Earthbag structures are sustainable because they are safe (fire and mold resistant, structurally sound, nontoxic), durable, code approved, easy to maintain by homeowners, low cost ($10/sq.ft. is possible with small, simple designs), site specific, maximize solar gain, resistant to natural disasters such as floods, low embodied energy materials, use locally available resources, reduce energy consumption (Zero Energy designs available), DIY friendly (no special training needed if you do the research), low long term maintenance costs, few tools required, no special forms needed, uses recycled materials (used bags are readily available from feed stores, farmers, etc.), poly bags are 100% recyclable, little or no wood required depending on design (ideal for areas with termites), ideal for roundhouses and domes which create more floorspace for a given length of wall, earthbag domes and roundhouses are ideal for hurricane/tornado/high wind areas, can be designed for seismic resistance at low cost, can be designed almost any size and shape to meet homeowner needs, suitable for cold, wet, dry and hot climates with the appropriate design, wide variety of fill materials available, no plaster mesh typically required, no concrete foundation typically required, scoria-filled bags create insulated frost-protected foundations that reduce excavation and use of concrete, empowers communities by creating jobs and enabling self-help projects…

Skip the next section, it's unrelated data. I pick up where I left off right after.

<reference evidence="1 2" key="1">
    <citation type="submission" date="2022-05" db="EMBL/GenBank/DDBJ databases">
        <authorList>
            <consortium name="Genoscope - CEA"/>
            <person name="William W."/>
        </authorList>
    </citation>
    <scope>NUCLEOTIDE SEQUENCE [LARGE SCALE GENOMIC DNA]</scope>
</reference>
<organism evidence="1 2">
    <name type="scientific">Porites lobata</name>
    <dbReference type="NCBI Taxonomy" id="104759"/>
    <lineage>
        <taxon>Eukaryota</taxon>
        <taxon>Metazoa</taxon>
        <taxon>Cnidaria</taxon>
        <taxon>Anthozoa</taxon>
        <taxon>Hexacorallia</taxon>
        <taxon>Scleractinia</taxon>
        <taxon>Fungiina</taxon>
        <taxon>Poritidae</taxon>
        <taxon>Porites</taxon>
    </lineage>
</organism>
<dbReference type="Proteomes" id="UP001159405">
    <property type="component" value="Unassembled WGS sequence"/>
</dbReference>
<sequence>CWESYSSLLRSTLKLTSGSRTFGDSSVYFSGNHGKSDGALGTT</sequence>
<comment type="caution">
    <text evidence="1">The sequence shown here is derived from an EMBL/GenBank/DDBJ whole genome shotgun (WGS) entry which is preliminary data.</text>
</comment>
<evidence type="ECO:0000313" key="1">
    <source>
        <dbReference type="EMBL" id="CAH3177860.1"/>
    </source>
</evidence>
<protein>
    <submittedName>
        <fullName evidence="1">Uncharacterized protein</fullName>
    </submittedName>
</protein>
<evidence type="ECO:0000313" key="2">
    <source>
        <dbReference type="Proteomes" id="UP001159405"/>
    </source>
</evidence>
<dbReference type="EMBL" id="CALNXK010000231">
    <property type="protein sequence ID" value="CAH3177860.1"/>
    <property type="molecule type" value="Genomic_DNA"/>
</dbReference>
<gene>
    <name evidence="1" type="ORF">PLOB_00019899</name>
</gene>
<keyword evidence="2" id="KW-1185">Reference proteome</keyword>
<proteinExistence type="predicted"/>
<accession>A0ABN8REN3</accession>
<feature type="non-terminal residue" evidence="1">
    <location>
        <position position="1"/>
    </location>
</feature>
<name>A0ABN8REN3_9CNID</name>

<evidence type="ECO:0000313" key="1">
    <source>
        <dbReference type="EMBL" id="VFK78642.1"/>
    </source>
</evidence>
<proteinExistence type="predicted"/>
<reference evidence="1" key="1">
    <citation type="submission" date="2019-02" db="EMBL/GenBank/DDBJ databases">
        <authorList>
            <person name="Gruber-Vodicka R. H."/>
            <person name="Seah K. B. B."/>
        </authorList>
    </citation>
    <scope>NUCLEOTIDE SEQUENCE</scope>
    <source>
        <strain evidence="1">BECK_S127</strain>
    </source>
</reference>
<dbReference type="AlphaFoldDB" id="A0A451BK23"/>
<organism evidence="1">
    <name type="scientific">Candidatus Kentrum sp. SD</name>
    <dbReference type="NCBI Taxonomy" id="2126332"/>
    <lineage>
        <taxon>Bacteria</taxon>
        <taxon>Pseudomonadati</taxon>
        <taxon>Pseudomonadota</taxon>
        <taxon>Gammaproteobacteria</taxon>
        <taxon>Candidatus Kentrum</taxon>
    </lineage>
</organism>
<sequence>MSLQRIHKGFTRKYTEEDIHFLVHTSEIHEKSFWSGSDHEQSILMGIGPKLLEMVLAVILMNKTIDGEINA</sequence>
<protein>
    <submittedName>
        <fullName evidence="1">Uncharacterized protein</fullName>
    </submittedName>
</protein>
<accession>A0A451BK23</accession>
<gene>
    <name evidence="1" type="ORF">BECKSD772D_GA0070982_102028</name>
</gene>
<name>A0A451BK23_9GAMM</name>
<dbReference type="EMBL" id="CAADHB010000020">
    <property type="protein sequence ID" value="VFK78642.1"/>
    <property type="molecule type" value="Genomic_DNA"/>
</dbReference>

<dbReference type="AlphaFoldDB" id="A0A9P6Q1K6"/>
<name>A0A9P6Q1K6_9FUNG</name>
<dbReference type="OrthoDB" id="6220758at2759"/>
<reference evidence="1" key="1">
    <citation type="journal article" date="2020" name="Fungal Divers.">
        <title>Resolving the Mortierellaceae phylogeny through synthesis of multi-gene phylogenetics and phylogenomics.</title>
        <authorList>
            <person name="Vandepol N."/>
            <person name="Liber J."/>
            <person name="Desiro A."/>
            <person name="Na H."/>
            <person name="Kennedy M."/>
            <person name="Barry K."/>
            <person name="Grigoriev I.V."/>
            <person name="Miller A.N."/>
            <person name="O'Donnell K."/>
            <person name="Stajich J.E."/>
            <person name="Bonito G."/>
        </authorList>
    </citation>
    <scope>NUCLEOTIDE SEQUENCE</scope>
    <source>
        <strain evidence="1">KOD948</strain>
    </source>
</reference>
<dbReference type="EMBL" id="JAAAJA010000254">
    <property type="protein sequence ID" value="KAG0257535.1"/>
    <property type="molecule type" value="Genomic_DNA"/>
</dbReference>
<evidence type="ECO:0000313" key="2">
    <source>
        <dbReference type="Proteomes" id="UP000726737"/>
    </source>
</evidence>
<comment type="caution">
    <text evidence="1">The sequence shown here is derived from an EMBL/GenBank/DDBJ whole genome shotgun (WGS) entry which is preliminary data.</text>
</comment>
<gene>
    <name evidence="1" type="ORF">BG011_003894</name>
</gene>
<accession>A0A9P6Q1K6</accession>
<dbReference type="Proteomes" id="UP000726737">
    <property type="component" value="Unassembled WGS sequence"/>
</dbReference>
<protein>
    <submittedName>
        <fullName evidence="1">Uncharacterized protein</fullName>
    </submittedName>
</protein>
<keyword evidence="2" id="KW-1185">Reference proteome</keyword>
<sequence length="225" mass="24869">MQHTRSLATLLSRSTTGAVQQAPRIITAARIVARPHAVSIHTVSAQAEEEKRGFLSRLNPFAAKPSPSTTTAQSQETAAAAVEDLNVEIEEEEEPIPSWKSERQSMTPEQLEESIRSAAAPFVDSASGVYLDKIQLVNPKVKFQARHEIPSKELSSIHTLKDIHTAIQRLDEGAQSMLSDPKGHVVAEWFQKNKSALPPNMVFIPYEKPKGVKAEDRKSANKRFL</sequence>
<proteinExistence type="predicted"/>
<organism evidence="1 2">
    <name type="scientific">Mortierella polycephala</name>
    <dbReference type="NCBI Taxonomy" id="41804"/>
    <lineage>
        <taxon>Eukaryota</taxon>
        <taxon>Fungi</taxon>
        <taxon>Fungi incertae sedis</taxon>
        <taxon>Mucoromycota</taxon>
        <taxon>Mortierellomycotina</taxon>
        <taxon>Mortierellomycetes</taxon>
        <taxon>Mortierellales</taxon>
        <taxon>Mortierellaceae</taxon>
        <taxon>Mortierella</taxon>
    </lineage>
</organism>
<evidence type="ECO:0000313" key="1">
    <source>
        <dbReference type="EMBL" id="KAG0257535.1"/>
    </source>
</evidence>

[note to self: turn this list into carefully crafted prose so people don’t think I’m lazy]


Comments

Sustainable Earthbag Design Features — 3 Comments

    • Thanks. I was just joking around, but you know, I saw the list in its present form and then realized how it might make a bigger impression left as a long list. It sure got me thinking.

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